Women in general, and women of color in particular, provide a strong backbone for U.S. capitalism, holding important though underpaid jobs in social work, retail, health care, and other essential sectors. Despite being many of the most essential workers, capitalism degrades the role of women in society, including by assigning them to positions as the last hired and first fired, abetting sexual and physical assault, and constantly denying trans women the democratic right of gender self-ID.

Police are used by capital to reinforce all of the modalities of womens’ oppression in the United States. In this way, cops drive down the costs of women’s labor-power, and therefore all workers’ wages, as well as serving to violently maintain the gendered division of labor generally. Police terrorize women and queer people who report sexual harassment and discrimination on the job and domestic abuse at home, and enforce evictions that put survivors onto the street. In the vast majority of cases, survivors are either unwilling to subject themselves to the dehumanizing process that goes forward with the details of assault, or their case goes nowhere.

In the small subset of cases that are taken up by the police, prisons and the criminal justice system in this country “are ‘criminogenic’—meaning that instead of rehabilitating individuals, they make them more likely to commit crimes in the future.” The most open violence is carried out against Indigenous women and Black trans women, who are largely outside of the “productive” circuits of capital and regularly murdered with no attempt at investigation.

Many women and non-binary people acting in self-defense find themselves enveloped in the prison system. Abolitionist groups like Survived and Punished collect stories and correspondence with these women and queer folks, advocate for their release, and fight for a world without prisons. Stories of women like Liya Birru, an Ethiopian immigrant imprisoned for defending herself against an abusive husband and now facing deportation, color the landscape of a system where over 90% of incarcerated women are survivors of domestic and sexual violence.

Smash the capitalist prison industrial complex!

Solving the fundamental problems represented by police and the prison system cannot be done by simply shifting around resources within an already gutted welfare system. The dependence of decaying U.S. capitalism on maintaining the precarity of women and BIPOCs will become more extreme in the coming period. Already, we have seen the starting shots of the movement to completely roll back reproductive rights, rights against sexual violence, and trans rights over the last four years.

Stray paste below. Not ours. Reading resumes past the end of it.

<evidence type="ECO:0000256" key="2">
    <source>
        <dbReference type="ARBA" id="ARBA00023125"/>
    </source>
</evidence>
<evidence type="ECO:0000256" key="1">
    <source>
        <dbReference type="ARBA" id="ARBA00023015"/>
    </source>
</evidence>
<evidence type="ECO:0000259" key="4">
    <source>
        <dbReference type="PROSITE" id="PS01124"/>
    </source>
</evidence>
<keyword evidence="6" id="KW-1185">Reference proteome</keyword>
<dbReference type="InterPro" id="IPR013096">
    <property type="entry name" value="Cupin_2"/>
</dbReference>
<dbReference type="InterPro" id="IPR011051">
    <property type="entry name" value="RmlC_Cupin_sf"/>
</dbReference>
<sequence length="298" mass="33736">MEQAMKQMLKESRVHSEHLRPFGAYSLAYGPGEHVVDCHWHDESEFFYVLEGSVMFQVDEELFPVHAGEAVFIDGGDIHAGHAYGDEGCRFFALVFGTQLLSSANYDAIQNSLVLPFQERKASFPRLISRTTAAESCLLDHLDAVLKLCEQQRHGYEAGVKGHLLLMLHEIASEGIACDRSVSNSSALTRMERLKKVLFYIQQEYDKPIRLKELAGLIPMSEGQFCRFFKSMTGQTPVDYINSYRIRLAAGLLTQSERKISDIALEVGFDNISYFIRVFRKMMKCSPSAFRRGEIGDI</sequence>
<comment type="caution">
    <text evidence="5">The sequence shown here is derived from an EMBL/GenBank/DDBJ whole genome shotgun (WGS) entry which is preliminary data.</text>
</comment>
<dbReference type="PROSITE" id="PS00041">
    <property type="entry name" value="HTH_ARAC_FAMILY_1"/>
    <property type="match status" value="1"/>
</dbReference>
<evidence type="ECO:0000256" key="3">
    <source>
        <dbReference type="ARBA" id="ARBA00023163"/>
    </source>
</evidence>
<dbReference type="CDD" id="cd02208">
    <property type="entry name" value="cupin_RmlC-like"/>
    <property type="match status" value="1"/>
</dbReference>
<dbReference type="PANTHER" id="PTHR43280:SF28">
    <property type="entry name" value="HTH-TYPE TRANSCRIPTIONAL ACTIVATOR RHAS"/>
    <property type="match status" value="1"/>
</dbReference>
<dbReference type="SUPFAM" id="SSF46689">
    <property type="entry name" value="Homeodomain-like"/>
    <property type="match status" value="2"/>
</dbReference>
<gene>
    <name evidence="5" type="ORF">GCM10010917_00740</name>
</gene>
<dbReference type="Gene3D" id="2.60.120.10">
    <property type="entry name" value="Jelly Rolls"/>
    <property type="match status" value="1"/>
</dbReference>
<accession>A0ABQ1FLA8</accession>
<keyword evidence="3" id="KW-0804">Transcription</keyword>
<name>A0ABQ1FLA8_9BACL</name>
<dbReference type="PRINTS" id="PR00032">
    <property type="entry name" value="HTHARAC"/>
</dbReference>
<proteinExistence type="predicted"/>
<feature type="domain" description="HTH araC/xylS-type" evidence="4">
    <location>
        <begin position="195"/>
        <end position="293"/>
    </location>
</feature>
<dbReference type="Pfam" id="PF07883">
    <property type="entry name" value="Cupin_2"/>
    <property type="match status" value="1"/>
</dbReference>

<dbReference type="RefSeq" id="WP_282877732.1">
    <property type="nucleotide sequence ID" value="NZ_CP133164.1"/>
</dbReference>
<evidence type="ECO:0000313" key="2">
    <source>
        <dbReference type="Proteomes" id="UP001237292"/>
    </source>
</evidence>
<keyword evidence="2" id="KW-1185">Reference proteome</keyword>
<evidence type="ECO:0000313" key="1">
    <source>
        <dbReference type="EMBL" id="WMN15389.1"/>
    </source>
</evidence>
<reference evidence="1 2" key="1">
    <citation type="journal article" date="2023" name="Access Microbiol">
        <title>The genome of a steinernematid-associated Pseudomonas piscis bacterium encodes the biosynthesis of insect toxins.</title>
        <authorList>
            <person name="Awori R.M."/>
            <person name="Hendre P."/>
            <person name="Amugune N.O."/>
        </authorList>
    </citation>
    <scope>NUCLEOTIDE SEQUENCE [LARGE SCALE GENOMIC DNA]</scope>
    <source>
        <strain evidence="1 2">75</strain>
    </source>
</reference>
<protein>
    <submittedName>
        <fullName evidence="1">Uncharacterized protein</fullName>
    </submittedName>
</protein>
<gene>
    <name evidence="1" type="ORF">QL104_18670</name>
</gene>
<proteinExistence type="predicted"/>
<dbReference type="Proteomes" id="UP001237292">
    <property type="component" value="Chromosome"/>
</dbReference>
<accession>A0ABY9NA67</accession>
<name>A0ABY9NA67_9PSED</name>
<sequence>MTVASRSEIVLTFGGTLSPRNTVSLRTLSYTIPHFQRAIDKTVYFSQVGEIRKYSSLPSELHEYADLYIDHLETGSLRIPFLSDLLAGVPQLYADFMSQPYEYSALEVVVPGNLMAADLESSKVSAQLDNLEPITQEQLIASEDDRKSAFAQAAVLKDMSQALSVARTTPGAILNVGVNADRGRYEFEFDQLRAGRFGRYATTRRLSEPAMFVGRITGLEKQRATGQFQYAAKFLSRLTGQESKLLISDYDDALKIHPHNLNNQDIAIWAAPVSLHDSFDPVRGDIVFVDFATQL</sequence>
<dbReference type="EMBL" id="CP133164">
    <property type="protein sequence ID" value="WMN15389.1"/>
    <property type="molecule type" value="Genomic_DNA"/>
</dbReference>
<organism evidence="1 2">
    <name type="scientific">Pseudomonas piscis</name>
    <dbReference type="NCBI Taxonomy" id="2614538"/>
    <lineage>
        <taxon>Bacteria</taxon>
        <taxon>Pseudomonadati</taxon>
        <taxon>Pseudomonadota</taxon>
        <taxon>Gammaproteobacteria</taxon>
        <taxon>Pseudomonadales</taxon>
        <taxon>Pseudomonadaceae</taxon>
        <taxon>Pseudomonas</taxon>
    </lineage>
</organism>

The mass movement that has emerged demanding justice for George Floyd has quickly moved past simply calling for prosecuting the involved officers to putting the whole system on trial. As hundreds of thousands are in the streets, voting with their feet and their voices to defund the police, some representatives of the ruling class are beginning to make concessions to an incredibly popular and dynamic social movement that has developed largely without and ahead of them.

It remains to be seen what those concessions will look like, but the more important thing for working people is what kind of organization develops from this upsurge. Whatever immediate reforms are made by capital, without working people and BIPOC making a definite political break with capitalist parties, the gains will still be subject to the control of billionaires (and soon to be trillionaires) who ignore or abet workplace, domestic, and sexual abuse of women and queer people in order to bolster their profits.

A big step forward for the movement would be to participate in forming a workers’ party based on a revolutionary program that begins the long process of organizing society with principles that include that of transformative justice. Such a party will not hold its power through political maneuverings or gerrymandered election results but rather by its ability to mobilize workers and oppressed people in their millions, in mass demonstrations and in strikes. It is only in this way that women and people of color can maintain whatever gains they do make in this moment.

As Leon Trotsky said, “The general Marxist thesis, ‘social reforms are only the by-products of the revolutionary struggle,’ has in the epoch of the decline of capitalism the most immediate and burning importance.”